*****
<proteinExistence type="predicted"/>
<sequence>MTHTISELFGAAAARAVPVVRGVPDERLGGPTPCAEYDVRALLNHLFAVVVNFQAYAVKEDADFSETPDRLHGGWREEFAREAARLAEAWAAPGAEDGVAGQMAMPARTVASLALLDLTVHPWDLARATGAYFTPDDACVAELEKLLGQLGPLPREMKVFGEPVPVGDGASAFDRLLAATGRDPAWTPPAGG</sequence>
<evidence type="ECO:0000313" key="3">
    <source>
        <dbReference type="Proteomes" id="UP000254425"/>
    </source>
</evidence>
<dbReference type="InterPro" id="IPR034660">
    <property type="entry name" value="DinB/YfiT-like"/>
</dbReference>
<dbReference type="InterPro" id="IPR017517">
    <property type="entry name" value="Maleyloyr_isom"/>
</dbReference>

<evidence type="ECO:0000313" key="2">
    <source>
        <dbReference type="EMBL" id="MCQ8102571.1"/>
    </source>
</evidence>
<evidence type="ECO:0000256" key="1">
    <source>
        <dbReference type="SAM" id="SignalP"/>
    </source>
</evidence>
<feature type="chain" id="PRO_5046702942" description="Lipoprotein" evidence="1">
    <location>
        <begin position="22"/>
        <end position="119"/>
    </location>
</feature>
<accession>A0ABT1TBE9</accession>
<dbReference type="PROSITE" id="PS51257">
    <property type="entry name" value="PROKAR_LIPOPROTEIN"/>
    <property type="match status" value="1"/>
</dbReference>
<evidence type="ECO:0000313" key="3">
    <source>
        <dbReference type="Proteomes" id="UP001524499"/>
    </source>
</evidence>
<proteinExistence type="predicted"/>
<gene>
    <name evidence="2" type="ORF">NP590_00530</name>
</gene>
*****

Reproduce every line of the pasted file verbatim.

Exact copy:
<proteinExistence type="predicted"/>
<sequence>MTHTISELFGAAAARAVPVVRGVPDERLGGPTPCAEYDVRALLNHLFAVVVNFQAYAVKEDADFSETPDRLHGGWREEFAREAARLAEAWAAPGAEDGVAGQMAMPARTVASLALLDLTVHPWDLARATGAYFTPDDACVAELEKLLGQLGPLPREMKVFGEPVPVGDGASAFDRLLAATGRDPAWTPPAGG</sequence>
<evidence type="ECO:0000313" key="3">
    <source>
        <dbReference type="Proteomes" id="UP000254425"/>
    </source>
</evidence>
<dbReference type="InterPro" id="IPR034660">
    <property type="entry name" value="DinB/YfiT-like"/>
</dbReference>
<dbReference type="InterPro" id="IPR017517">
    <property type="entry name" value="Maleyloyr_isom"/>
</dbReference>

<evidence type="ECO:0000313" key="2">
    <source>
        <dbReference type="EMBL" id="MCQ8102571.1"/>
    </source>
</evidence>
<evidence type="ECO:0000256" key="1">
    <source>
        <dbReference type="SAM" id="SignalP"/>
    </source>
</evidence>
<feature type="chain" id="PRO_5046702942" description="Lipoprotein" evidence="1">
    <location>
        <begin position="22"/>
        <end position="119"/>
    </location>
</feature>
<accession>A0ABT1TBE9</accession>
<dbReference type="PROSITE" id="PS51257">
    <property type="entry name" value="PROKAR_LIPOPROTEIN"/>
    <property type="match status" value="1"/>
</dbReference>
<evidence type="ECO:0000313" key="3">
    <source>
        <dbReference type="Proteomes" id="UP001524499"/>
    </source>
</evidence>
<proteinExistence type="predicted"/>
<gene>
    <name evidence="2" type="ORF">NP590_00530</name>
</gene>